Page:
Neolithic, or early historical, man was therefore the heir of a long scientific tradition. However, had he, as well as all his predecessors, been inspired by exactly the same spirit as that of our own time, it would be impossible to understand how he could have come to a halt and how several thousand years of stagnation have intervened between the Neolithic revolution and modern science like a level plain between ascents. There is only one solution to the paradox, namely, that there are two distinct modes of scientific thought. These are certainly not a function of different stages of development of the human mind but rather of two strategic levels at which nature is accessible to scientific enquiry: one roughly adapted to that of perception and the imagination: the other at a remove from it. It is as if the necessary connections which are the object of all science, Neolithic or modern, could be arrived at by two different routes, one very close to, and the other more remote from, sensible intuition. Any classification is superior to chaos and even a classification at the level of sensible properties is a step towards rational ordering. It is legitimate, in classifying fruits into relatively heavy and relatively light, to begin by separating the apples from the pears even though shape, colour and taste are unconnected with weight and volume.

This is because the larger apples are easier to distinguish from the smaller if the apples are not still mixed with fruit of different features. This example already shows that classification has its advantages even at the level of aesthetic perception.

For the rest, and in spite of the fact there is no necessary connection between sensible qualities and properties, there is very often at least an empirical connection between them, and the generalization of this relation may be rewarding from the theoretical and practical point of view for a very long time even if it has no foundation in reason. Not all poisonous juices are burning or bitter nor is everything which is burning and bitter poisonous. Nevertheless, nature is so constituted that it is more advantageous if thought and action proceed as though this aesthetically satisfying equivalence also corresponded to objective reality.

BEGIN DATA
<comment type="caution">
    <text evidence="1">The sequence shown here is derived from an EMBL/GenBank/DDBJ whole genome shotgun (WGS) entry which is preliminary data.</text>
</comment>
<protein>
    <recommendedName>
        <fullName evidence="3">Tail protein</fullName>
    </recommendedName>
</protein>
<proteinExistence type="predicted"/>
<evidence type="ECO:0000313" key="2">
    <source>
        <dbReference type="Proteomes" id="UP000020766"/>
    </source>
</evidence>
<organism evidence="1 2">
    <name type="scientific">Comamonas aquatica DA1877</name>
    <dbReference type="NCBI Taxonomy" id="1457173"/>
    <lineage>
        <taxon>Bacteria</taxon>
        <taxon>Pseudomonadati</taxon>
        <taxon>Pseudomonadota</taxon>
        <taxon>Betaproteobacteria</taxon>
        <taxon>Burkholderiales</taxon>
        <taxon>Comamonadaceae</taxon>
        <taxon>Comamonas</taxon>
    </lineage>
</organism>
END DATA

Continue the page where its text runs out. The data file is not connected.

It seems probable, for reasons which are not relevant here, that species possessing some remarkable characteristics, say, of shape, colour or smell give the observer what might be called a ‘right pending disproof’ to postulate that these visible characteristics are the sign of equally singular, but concealed, properties. To treat the relation between the two as itself sensible (regarding a seed in the form of a tooth as a safeguard against snake bites, yellow juices as a cure for bilious troubles, etc.) is of more value provisionally than indifference to any connection. For even a heterogeneous and arbitrary classification preserves the richness and diversity of the collection of facts it makes. The decision that everything must be taken account of facilitates the creation of a ‘memory bank’. It is moreover a fact that particular results, to the achievement of which methods of this kind were able to lead, were essential to enable man to assail nature from a different angle. Myths and rites are far from being, as has often been held, the product of man’s ‘myth-making faculty’, turning its back on reality. Their principal value is indeed to preserve until the present time the remains of methods of observation and reflection which were (and no doubt still are) precisely adapted to discoveries of a certain type: those which nature authorized from the starting point of a speculative organization and exploitation of the sensible world in sensible terms. This science of the concrete was necessarily restricted by its essence to results other than those destined to be achieved by the exact natural sciences but it was no less scientific and its results no less genuine. They were secured ten thousand years earlier and still remain at the basis of our own civilization.


Posted: August 2018
Category: Essays